Courtesy @NYPDCommAffairs

Chief Jeffrey Maddrey at a memorial to Brandon Hendricks, a victim of gun violence, held Tuesday in the Bronx.

The NYPD’s new chief for community affairs says a range of factors, including the disruption caused by the COVID-19 pandemic, is likely to blame for a spike in shootings over the past month.

But Chief Jeffrey Maddrey told WBAI’s Max & Murphy Show on Wednesday that bail reform is a major factor in the surge of violence. 

“We have been making arrests, but also due to COVID, we have been releasing people and prisoners. We’re releasing people arrested for gun violence and other serious crimes. When we make the arrests and they’re getting out with little consequences, a lot of times they’re not going to say, ‘Hey I got out, I’m gonna be straight.’ They’re going to go back to what they were doing,” Maddrey, who has been with the department since 1991, said.

“We understand that during this pandemic, we had to save lives, even in the jails, we had to save lives, but the system still has to work,” he said. “We’re arresting violent criminals with a past of carrying guns and doing crimes. If we arrest them, they have to remain in jail.” 

Statistics uncovered by the New York Post contradict the assertion that the 2019 bail reforms or COVID-related releases have been a major factor in the increased violence seen over the first weeks of summer.

Potentially more significant than any theory about what’s driving the violence is the question of whether the NYPD is capable of responding to it, amid vocal opposition and reports of sagging cop morale.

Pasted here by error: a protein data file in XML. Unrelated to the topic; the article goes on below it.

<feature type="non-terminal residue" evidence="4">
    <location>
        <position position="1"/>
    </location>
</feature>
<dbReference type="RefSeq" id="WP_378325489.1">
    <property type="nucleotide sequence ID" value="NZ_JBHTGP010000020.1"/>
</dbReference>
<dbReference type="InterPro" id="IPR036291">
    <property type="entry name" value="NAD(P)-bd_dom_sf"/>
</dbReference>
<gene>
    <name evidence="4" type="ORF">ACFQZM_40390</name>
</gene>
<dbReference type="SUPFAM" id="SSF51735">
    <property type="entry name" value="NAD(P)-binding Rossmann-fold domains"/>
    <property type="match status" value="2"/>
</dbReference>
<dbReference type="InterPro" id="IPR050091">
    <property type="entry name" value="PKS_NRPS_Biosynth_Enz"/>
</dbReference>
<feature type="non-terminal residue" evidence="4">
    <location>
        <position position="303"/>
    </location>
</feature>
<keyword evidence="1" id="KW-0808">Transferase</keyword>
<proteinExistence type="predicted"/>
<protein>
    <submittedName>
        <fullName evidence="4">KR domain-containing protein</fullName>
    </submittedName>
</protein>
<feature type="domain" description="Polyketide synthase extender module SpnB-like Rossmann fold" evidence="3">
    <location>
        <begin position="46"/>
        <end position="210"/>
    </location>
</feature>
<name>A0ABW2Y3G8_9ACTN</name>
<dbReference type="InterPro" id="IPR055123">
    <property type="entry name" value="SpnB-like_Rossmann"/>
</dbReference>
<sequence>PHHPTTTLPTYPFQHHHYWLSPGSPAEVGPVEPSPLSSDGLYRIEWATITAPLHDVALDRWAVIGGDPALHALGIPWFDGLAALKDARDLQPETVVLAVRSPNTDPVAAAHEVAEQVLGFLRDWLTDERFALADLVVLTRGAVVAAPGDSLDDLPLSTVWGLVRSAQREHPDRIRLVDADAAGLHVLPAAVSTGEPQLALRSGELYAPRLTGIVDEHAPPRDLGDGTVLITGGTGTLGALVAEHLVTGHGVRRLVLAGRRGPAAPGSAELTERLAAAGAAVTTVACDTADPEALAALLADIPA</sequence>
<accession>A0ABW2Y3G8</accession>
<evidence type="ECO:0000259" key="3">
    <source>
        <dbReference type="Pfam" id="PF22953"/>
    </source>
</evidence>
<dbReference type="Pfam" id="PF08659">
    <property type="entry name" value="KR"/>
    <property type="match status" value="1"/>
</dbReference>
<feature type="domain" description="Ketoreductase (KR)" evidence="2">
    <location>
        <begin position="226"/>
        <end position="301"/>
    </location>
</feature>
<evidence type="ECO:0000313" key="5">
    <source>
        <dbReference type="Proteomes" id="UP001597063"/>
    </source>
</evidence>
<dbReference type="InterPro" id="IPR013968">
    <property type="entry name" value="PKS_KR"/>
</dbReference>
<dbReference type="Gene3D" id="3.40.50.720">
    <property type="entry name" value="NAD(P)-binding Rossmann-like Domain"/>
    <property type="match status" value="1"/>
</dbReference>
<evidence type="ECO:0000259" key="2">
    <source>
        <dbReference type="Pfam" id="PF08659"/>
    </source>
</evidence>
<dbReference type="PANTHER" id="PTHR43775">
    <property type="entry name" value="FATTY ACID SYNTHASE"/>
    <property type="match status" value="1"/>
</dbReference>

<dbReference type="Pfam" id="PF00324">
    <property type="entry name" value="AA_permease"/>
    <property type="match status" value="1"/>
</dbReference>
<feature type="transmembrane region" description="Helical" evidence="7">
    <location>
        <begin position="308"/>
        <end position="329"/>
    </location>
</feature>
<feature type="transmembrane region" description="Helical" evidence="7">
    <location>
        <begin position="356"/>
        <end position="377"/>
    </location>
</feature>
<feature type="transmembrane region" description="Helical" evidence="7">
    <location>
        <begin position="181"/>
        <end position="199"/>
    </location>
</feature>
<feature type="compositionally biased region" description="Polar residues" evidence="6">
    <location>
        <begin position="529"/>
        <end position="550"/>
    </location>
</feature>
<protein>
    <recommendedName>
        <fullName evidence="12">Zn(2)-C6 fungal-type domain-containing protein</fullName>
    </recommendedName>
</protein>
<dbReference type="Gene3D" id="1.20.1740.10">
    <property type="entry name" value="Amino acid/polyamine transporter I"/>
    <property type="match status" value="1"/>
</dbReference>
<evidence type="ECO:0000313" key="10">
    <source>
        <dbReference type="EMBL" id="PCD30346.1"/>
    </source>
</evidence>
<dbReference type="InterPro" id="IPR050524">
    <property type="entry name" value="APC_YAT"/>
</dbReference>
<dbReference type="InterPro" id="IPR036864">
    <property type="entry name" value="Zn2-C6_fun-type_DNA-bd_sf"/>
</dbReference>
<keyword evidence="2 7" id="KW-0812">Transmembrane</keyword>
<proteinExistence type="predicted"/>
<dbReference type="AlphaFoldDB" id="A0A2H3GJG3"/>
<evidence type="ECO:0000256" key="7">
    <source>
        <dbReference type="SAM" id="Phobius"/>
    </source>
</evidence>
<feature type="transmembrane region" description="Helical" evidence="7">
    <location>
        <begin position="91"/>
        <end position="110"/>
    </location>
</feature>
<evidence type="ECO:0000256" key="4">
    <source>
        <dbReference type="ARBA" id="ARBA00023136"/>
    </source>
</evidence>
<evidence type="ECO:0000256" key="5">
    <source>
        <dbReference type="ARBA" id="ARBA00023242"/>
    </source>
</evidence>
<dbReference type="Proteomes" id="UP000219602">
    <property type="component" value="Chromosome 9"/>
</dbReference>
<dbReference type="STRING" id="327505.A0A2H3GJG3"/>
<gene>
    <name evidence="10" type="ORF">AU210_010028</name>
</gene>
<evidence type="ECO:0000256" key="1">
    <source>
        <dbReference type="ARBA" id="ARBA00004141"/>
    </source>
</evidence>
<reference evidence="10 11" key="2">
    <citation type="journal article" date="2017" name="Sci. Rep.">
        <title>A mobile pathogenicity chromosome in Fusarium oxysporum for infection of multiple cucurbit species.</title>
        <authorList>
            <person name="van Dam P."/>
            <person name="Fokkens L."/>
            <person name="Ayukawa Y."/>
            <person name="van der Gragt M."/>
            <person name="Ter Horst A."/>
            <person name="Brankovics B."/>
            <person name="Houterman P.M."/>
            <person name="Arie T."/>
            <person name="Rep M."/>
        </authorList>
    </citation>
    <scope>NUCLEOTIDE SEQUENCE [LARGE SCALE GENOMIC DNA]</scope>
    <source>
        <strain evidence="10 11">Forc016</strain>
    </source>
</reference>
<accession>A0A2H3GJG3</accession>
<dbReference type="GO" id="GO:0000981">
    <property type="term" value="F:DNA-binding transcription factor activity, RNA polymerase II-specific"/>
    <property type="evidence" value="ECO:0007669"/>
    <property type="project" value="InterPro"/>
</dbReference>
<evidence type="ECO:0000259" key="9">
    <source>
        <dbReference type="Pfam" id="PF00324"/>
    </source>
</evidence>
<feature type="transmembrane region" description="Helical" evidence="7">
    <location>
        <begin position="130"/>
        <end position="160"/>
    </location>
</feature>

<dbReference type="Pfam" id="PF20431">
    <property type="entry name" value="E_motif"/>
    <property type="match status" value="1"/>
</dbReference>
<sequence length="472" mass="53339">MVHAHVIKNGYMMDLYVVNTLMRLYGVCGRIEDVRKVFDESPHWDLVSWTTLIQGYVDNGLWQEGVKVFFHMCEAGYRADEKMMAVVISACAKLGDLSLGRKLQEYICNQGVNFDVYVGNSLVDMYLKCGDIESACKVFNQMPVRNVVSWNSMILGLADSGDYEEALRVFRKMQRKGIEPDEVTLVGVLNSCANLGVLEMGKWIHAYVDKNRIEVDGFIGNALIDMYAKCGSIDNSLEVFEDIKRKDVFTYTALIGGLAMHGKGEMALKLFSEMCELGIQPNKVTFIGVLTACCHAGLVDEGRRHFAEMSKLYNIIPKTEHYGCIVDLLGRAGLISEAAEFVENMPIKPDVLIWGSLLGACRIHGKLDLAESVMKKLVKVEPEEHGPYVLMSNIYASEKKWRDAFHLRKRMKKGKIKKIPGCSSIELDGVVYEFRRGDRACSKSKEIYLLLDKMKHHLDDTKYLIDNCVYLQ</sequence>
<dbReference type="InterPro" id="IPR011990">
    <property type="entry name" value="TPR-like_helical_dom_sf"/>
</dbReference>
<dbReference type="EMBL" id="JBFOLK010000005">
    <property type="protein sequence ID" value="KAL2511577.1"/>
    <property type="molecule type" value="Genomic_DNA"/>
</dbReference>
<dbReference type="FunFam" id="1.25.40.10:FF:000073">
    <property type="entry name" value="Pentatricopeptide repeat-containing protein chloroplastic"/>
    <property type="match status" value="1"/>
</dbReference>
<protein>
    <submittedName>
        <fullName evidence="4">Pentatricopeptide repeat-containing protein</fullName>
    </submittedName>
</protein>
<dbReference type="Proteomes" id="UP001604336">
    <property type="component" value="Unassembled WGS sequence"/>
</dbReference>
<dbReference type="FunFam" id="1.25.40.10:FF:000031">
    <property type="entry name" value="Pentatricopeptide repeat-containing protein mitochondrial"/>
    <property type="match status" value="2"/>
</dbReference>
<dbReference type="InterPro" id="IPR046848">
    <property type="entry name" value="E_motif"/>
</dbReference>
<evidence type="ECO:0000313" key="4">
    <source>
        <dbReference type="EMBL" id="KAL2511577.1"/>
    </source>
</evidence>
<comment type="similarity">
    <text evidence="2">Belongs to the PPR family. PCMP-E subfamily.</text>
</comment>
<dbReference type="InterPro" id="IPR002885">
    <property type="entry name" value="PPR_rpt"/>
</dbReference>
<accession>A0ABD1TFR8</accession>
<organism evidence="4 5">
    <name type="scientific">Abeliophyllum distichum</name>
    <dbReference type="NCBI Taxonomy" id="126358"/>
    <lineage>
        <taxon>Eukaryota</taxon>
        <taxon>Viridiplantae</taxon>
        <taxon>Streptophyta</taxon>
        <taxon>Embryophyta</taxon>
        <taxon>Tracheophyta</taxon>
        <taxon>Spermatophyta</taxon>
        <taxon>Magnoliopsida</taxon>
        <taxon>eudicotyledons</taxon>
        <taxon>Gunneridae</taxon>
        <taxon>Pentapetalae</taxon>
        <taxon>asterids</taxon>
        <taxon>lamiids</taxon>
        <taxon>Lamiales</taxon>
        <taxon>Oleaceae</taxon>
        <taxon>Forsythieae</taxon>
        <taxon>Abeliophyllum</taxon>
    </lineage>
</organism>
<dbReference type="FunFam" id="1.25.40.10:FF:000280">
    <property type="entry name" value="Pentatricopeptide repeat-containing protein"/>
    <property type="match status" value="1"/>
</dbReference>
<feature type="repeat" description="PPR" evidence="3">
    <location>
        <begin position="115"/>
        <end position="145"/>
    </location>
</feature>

Maddrey says the morale concerns are real. 

We have a lot of young police officers in this department. It’s a young department and if you listen to the rhetoric that has been spewed around in the community and in the city the last few weeks—there’s graffiti that says ‘kill cops,’ there’s the rhetoric of ‘defund the police’. There’s rhetoric that everyone in the police department is bad.”

“I’ve been working the protests and I’ve been called every racial slur in the book. It was a terrible time out there and I have 30 years of experience and have been through a lot. But what happens to a 25-year-old cop who doesn’t have 30 years of experience? You don’t think they’ll feel disenfranchised? You don’t think they’ll feel hurt? You don’t think they’ll feel unsupported?”

Maddrey did acknowledge that there has been a historically fractured relationship between Black and Latino communities and cops, but he says it has improved in New York. And he says that there is still a significant desire on the streets to see the NYPD play a large role in managing the city.

“People are asking us to address quality of life issues. People are asking us to stop the violence that’s happening out here but the police need the support of the people as well. We’re doing a tough job out there, we’re doing a dangerous job out there. We need the community to support us.”

Listen to our conversation below or hear the full show, which includes a conversation with teachers’ union president Michael Mulgrew:

NYPD Chief Jeffrey Maddrey

Max & Murphy Full Show of July 8, 2020

With reporting by Anika Chowdhury and Ben Max